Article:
Tuesday, January 10, 2012
Australia Modifies School Chaplaincy Program To Also Fund Secular Welfare Workers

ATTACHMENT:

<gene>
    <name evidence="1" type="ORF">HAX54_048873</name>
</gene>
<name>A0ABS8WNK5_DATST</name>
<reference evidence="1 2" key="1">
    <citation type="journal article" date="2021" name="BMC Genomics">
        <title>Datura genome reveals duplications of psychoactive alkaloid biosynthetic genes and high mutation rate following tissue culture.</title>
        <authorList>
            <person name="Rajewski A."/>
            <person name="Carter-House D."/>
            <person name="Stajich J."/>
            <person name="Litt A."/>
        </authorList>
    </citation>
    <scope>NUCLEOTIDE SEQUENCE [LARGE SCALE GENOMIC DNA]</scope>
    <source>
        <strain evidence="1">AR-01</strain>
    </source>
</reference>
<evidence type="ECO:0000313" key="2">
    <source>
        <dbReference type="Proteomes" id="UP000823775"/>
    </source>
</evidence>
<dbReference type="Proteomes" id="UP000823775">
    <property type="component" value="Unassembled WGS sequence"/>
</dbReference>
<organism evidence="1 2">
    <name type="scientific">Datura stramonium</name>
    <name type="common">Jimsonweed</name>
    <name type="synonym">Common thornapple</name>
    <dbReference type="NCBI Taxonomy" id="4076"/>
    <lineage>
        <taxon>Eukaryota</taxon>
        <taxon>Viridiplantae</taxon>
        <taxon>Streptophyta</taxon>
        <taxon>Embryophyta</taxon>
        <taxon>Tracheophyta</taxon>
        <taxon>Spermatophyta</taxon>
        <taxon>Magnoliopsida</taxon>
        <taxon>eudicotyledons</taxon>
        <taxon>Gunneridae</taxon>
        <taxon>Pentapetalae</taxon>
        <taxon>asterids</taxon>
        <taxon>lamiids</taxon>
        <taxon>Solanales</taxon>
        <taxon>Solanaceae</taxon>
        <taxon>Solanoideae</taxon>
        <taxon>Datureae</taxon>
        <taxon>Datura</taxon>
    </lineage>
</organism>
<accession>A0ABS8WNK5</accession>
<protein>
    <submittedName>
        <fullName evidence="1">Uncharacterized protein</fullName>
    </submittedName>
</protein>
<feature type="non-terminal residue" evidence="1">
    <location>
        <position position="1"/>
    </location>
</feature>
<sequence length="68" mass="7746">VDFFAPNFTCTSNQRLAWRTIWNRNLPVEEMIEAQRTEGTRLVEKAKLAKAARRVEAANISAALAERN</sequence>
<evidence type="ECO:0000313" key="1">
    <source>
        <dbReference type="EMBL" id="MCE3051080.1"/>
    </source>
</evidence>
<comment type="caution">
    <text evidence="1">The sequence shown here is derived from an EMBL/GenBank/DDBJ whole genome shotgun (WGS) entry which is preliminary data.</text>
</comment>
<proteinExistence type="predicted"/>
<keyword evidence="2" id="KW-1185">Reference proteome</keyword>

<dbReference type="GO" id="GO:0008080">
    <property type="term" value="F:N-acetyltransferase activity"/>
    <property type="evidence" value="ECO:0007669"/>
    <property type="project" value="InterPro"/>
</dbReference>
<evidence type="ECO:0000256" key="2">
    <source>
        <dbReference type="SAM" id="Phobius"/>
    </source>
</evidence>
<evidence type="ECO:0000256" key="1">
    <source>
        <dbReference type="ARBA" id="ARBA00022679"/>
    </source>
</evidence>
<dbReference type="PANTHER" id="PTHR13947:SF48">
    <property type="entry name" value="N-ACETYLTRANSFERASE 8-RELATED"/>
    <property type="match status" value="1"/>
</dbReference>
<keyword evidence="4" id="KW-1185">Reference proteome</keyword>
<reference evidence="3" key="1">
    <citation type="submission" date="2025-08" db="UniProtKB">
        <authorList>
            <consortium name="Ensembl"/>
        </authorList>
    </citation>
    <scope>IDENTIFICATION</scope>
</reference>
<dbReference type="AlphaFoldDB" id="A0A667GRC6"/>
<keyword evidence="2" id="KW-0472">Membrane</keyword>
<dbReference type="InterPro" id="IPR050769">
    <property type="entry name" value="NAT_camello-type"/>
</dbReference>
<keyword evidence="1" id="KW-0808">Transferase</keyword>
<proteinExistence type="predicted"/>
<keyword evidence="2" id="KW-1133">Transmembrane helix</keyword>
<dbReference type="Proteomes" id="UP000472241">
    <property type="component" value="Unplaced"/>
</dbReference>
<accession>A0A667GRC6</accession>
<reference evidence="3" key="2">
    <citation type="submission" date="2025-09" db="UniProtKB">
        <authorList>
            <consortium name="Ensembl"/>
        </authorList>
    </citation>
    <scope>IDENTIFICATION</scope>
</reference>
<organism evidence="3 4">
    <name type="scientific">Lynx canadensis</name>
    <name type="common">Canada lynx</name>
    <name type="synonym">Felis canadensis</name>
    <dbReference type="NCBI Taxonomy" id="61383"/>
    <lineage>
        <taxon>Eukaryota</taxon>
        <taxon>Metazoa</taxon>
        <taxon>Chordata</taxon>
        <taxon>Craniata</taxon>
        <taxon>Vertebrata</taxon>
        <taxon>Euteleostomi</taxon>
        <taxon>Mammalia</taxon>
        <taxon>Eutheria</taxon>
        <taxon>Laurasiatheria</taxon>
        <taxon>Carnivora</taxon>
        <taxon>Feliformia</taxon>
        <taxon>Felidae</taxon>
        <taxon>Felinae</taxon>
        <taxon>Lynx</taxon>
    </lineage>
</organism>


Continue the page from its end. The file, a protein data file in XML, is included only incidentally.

In 2007, the Australian government began offering schools up to $20,000 per year to fund chaplaincy services. (See prior posting.) Around 2700 schools have received funding under the program. However, the Australian Psychological Society argued that the program is dangerous to children's mental health because many children are seeking out chaplains rather than psychologists to deal with mental health problems. (See prior posting.) According to today's Canberra Times, the government has now changed its guidelines so that schools can choose to use the money to employ secular welfare workers instead of chaplains-- an alternative that was previously available only if no chaplain could be found. So far of the 2512 schools that have reapplied for funding, only 8% of have chosen this secular option, 89% are sticking with chaplains, and 3% are still deciding. Meanwhile a constitutional challenge to the entire chaplaincy program is still pending in the courts.